Map Projection to Static Mesh

Please note this guide will be updated, for now i hope it is clear


Map Projection to Static Mesh:

  • A Map Projection is a plane surface, or flat surface, with a representation of, for example; The world.
  • This tutorial will help create a real world (real map) representation in the form of Landscape, Terrain &/ Or Static Mesh.

 Simple Example: (images need updating)
=  

  • above you can see how i have created a real life scale of huge islands, similar to that seen on the world.
  • What you are looking at is the Entire Ultima 7 g ame n Real life scale  & the tiny green (4pixel) dot is 3804 feet, created with 100% accuracy in minutes
  • The 2nd image is about 15 feet long piece of this world.
  • In landscape this would be millions of verts & would measure & exceed 10km (which is UDK’s limit). You would also be limited by texture numbers & density
  • As a static mesh this world is < 20,000 verts and uses 1 material ID but shos up to 16 different textures using vertex painting
  • With level & object streaming you can effectively go beyond UDK’s Landscape limit and have no performance issues

 

Tutorial:

  •  Create a Black and white Image (From your chosen Map Projection, Road map, secret treasure map or other)

Untitled-1

  • You can also Export as Raw but we will use different software for this.
  •  Import into L3DT > Convert to a Heightmap Inside L3DT

Note:
– The z-axis is always huge when imported into UDK so to be safe i set a default into L3DT [min height 0.05/ max height 0.1]

 

  • 3. Import into UDK and use Edit using the Landscape Editor

a) Right click properties Display and change the Z-Axis to something suitable
– it imports at 256 and this is insanely high and the sole reason was mesh stretches, i usually use between 2 & 16
b) smooth the mesh out, or detail as you like.

 

  • Export from UDK then Import into you 3D Model software [3DSMax] as “.FBX” or “.Obj[The result is thousands of verts etc]
  • Optimise; for best result i used a manual method
    heres an example of an optimisation workflow i started to use:
    Edit poly > weld > optimise >
    * if needed: subdivide important areas/ remove large flat polygons, turn to simple ones/
    new faces > weld > manual edit verts > optimise
  • UnWrap UV’s and add UCX collision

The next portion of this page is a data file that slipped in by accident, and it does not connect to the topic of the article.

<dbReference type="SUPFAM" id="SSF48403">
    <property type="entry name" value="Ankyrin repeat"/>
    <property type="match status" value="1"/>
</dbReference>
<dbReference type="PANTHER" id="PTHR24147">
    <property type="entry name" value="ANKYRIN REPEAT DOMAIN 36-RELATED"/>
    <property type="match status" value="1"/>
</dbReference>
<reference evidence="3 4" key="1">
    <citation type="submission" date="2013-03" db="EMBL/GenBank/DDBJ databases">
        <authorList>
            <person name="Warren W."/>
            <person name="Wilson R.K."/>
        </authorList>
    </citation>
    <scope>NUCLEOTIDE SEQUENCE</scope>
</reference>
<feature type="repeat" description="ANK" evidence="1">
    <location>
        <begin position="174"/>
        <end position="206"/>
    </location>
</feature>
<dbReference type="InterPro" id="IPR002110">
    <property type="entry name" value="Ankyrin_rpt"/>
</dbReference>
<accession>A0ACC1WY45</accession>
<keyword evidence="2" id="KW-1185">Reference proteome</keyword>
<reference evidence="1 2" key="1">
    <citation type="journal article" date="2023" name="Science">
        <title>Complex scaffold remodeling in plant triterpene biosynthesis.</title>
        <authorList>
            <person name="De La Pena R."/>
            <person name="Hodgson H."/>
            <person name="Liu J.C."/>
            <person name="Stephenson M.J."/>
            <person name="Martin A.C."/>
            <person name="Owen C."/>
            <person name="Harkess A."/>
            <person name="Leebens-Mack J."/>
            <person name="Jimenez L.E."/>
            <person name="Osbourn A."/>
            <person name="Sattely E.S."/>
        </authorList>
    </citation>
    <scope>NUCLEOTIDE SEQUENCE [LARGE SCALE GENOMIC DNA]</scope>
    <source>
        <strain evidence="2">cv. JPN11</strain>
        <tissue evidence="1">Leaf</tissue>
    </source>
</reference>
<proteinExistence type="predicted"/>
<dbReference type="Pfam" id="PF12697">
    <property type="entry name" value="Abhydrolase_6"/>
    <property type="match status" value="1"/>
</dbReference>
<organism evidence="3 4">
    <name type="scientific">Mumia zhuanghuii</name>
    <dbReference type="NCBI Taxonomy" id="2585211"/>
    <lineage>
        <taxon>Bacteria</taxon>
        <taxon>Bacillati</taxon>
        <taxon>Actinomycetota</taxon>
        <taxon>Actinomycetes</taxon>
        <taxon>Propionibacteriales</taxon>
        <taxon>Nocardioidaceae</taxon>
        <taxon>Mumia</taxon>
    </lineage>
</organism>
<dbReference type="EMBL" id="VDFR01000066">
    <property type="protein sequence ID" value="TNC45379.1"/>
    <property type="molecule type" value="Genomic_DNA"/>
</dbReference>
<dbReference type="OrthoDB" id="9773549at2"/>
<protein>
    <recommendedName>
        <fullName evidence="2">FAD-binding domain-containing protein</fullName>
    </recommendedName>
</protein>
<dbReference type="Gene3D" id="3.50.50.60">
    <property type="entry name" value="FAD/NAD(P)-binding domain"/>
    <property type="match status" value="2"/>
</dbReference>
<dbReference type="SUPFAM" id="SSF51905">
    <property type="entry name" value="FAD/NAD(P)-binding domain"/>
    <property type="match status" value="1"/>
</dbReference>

– The beauty in the map projection is the UVWMap is planar & hassle free
  •  Import into UDK as FBX
    * Make Sure Simple Collision is Unchecked in the mesh properties and set a good size LightMap Reslution
    ( Photoshop – L3DT – UDK Tweak and adjust – 3DSMax – Remove unwanted verts and polygons > expot as FBX)

 

The texture:

  • Your original map projection can then be placed on top of your UV template in UDK to create your Textures and materials
  •  you can use separate Material ID’s / channels for you texturing & use vertex painting
  • – 1 texture for planar surfaces using 3 diffrerent masks in the (r),(g),(b) channels + an alpha(a) channel

 

The Model

  • Uncheck Simple collision for UCX to work
  • You can apply multiple Mat ID’s and use 3 x 8Bit textures in 1 Texture to achieve alot of materials on the mesh.. i mean a seriously high amount.
  • Use manual edit to move UV’s if they overlap

 

Important Information

HeightMap:
To save a heightmap from Photoshop:
• change the image mode to 16-bit grayscale
• choose the RAW file format
• select 1 channel, 16 bits per pixel, and PC byte order.
• For layer alpha maps, you need an 8-bit per pixel, single channel RAW file.
^^ Each (R),(G),(B) channel can contain a different 8Bit image


Landscape Imports [.RAW] files must be the correct Size:
– these sizes are not the same as Normal Power of 2

Overall size (vertices)
4033×4033 
2017×2017  
1009×1009 
509×509 
505×505 
255×255 
253×253
127×127
127×127


 

Links:

Stuff you might need/ Recommended:

  • Blender or 3DSMax or something similar
  • MudBox: – good to reset the topology of mesh
  • An image of 2017 Width x 1009 Height is the maximum i tried and Editing landscape at this size create issues.

Why is this so cool? because you can…

  • create a dynamic world, that changes shape, size, colour etc.
  • a world that can can be built, destroyed or spawned on runtime
  • Create an interactive PhysX landscape
  • go beyond 10km limits
  • create massive open worlds, even procedurally generated ones
  • go beyond the texture & material limits of landscape and terrain, using weather effects to simulate wet/ dry land easily using material instances
  • and alot more…

Credits:

  • L3DT Team
  • Ultima 7 Team & Richard Garriot/ Origin [the island i made was scarabrae]
  • UDK

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